The user in question must affirmatively respond to the InfoSecBot message prompt, and must additionally confirm an MFA prompt from InfoSecBot. If the user fails to complete the prompt / MFA, the alert will be escalated to the CIRT. Detecting Post Exploitation: Host-Based Reconnaissance or Scanning Attack Summary: An attacker operating on a given user’s endpoint, or operating on any endpoint using a given user’s account, may attempt to run discovery/reconnaissance commands in an effort to ascertain further details about our environment’s attack surface. Detection Strategy: The CIRT queries EDR logging telemetry for activity or commands that could be construed as reconnaissance, or for any commands consistent with discovery or port scanning (e.g., nmap). Response: When such activity is detected from a user’s account, or from a user’s workstation, that user will receive an InfoSecBot prompt detailing:

  • The specific commands run from their account or workstation.

  • A timestamp of the activity.

  • The system(s) on which the activity took place.

The user in question must affirmatively respond to the InfoSecBot message prompt, and must additionally confirm an MFA prompt from InfoSecBot. If the user fails to complete the prompt / MFA, the alert will be escalated to the CIRT.


Crowdsourcing Appropriate Usage While the majority of InfoSecBot prompts are sent to a specific individual, there are some cases where it makes more sense to message a broader group. Consider the following factors:

  • If an attacker has taken over an account, they could possibly take action to mute, delete, or otherwise conceal Slack messages sent to the taken-over account, which could obstruct the legitimate account owner from seeing the message.

  • In an insider threat scenario, a given user would be well aware of their own actions; Slack messages to the user would provide no security benefit.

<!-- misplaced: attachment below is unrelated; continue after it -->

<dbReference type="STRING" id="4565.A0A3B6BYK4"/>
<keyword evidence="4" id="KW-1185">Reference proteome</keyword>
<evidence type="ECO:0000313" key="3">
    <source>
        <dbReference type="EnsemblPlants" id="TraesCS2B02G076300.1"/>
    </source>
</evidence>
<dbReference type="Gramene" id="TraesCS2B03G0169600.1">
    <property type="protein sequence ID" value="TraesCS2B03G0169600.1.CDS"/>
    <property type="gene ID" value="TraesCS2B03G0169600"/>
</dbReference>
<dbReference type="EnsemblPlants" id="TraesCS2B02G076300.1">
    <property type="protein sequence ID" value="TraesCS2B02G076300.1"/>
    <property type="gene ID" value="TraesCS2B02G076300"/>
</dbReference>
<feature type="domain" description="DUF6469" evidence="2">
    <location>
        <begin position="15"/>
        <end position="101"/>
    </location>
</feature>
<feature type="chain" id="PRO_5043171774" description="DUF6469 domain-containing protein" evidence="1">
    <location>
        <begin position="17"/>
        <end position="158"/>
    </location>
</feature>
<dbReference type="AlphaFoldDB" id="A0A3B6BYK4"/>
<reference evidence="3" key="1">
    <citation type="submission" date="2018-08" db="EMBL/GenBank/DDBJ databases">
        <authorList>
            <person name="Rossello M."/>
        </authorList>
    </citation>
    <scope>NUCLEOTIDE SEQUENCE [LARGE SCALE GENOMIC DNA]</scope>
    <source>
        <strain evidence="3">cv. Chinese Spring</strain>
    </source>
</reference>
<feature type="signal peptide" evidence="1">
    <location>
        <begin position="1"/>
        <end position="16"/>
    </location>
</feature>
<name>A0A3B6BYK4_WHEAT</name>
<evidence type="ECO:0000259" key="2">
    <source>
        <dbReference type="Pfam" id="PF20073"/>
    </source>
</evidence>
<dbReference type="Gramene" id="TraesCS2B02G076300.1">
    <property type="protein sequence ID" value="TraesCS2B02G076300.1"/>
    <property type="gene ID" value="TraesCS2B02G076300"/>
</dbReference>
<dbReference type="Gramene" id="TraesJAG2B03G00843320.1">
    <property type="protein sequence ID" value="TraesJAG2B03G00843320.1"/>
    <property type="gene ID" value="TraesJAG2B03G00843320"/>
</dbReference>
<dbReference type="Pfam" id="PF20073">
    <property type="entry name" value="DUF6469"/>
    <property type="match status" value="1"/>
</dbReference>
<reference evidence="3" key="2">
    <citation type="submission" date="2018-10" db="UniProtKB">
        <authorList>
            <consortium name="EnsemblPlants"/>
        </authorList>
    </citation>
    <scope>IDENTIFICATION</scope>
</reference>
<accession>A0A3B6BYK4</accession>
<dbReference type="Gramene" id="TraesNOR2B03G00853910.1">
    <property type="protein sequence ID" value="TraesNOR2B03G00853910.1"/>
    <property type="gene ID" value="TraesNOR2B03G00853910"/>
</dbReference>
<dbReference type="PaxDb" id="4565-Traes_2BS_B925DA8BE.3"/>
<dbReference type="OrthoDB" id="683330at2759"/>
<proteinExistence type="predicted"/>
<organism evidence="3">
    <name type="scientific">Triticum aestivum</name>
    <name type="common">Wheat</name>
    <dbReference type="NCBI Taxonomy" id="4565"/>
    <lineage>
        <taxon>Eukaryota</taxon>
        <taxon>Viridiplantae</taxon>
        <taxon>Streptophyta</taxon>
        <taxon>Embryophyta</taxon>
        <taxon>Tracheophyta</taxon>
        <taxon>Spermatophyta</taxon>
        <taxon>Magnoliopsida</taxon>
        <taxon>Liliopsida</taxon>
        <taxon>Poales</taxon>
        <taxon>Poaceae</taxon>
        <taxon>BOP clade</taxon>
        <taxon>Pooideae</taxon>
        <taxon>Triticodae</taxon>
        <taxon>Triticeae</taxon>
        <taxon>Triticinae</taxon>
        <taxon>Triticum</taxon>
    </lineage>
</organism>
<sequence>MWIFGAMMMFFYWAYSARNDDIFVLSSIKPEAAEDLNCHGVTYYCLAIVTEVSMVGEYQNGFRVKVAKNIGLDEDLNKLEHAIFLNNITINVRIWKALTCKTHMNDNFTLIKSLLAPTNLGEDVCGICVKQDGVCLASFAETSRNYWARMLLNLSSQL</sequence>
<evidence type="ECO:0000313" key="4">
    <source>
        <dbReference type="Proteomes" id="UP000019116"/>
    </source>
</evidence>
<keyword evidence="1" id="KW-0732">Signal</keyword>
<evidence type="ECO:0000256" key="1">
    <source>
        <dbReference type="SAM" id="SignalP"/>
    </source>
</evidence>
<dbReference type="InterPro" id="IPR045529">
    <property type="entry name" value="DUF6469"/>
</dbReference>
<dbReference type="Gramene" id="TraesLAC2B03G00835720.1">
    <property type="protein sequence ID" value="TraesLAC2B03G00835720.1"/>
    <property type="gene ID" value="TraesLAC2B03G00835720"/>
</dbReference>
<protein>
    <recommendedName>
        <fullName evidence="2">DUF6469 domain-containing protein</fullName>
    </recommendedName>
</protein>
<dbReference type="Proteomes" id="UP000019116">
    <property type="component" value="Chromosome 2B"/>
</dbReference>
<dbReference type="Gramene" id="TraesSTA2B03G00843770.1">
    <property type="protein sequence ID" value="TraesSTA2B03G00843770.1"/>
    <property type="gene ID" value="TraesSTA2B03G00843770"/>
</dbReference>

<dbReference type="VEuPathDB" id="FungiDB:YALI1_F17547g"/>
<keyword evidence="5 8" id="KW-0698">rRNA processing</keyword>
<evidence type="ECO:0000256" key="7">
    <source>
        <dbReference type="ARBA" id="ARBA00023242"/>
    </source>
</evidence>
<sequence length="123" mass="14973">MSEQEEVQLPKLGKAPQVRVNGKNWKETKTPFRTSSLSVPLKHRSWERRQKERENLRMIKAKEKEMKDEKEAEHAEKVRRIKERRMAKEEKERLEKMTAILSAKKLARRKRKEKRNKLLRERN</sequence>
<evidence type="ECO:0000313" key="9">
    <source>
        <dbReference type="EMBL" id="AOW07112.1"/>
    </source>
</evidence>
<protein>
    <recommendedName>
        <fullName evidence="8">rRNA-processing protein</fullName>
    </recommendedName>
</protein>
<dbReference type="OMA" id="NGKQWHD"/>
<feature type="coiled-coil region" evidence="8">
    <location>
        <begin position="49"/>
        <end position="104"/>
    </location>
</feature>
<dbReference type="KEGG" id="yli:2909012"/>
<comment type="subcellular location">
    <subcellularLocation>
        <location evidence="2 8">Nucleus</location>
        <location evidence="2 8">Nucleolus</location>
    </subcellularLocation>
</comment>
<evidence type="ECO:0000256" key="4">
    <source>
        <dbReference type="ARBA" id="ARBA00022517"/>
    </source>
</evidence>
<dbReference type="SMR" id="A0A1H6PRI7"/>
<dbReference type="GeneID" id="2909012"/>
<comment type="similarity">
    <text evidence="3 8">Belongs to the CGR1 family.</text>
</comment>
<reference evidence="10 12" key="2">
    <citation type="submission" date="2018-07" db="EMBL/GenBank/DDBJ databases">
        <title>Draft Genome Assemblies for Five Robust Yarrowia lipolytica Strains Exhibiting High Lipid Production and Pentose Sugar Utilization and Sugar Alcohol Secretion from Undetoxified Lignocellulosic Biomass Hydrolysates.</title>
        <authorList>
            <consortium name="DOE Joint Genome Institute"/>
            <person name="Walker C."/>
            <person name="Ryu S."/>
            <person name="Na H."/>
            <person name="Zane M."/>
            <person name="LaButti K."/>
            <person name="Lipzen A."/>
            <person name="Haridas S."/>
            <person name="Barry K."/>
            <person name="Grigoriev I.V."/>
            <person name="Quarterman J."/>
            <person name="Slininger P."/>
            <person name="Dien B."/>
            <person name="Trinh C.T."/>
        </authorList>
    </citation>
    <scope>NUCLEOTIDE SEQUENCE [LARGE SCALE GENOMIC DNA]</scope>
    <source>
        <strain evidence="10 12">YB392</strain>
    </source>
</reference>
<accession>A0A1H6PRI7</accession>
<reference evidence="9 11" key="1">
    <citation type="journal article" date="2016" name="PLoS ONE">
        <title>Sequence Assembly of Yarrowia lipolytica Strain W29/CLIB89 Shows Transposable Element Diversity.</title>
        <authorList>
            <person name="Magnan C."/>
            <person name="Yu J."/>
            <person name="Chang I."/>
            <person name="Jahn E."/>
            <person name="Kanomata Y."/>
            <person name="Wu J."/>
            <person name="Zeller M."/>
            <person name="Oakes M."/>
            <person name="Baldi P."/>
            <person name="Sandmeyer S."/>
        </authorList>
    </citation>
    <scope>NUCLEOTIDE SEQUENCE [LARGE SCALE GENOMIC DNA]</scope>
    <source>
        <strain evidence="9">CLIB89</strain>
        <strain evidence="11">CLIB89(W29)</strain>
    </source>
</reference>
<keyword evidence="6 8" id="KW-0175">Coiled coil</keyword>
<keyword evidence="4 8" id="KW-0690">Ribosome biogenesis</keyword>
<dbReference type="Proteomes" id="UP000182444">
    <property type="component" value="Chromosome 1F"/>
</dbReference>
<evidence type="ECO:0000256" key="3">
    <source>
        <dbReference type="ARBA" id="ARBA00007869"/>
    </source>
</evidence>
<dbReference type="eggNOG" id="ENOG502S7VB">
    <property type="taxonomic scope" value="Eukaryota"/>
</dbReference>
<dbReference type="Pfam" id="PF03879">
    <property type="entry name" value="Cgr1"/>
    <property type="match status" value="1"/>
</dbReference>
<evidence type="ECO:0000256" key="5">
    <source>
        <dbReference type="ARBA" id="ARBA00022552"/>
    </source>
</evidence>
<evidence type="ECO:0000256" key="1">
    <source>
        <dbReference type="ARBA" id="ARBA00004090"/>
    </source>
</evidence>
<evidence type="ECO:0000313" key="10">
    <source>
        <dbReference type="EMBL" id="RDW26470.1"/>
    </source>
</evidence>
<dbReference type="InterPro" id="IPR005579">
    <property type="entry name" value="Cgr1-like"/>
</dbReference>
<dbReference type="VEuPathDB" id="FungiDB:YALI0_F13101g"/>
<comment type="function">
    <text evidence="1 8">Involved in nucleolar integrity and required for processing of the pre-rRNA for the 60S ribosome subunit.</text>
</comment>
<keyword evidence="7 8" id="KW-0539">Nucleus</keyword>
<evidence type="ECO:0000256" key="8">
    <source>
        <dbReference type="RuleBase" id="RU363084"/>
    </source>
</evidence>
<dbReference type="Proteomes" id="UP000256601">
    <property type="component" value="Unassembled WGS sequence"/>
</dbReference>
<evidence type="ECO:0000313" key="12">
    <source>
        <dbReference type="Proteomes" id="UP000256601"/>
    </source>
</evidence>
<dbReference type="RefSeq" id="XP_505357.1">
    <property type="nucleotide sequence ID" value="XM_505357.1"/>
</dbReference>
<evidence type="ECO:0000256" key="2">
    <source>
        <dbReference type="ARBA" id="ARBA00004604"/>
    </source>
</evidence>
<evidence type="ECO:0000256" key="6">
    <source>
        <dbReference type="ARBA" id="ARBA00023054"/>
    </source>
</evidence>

• Teams of coworkers, including the leader(s) of said teams, often have a general awareness of actions taken by team members.

In recognition of the factors above, Palantir’s CIRT has found it prudent to target some InfoSecBot prompts towards Slack rooms, rather than individuals. Generally speaking, the target room is the dedicated / centralized channel for communications with a given team; consequently, all members of the team (including the leader(s)) are present in the channel. Additionally, channel membership is backed by group membership in Palantir’s IDP, and members will be automatically re-added to the channel in the event that they’re removed for any reason. For a crowdsourced alert, Palantir’s approach generally observes the follow practices:

  • The alert will generally reflect privileged activities against sensitive, collective resources.

  • e.g., SSHing to backend server using a breakglass credentials.

  • The InfoSecBot notification will generally contain the full context of a user’s activity

  • e.g., who took the action, what action they took, timestamp, etc.

  • The alert will message the channel containing the entirety of the actor’s team.

  • In the event that the activity is inconsistent with the actor’s work expectations, the actor’s team has instructions to escalate the matter to the CIRT.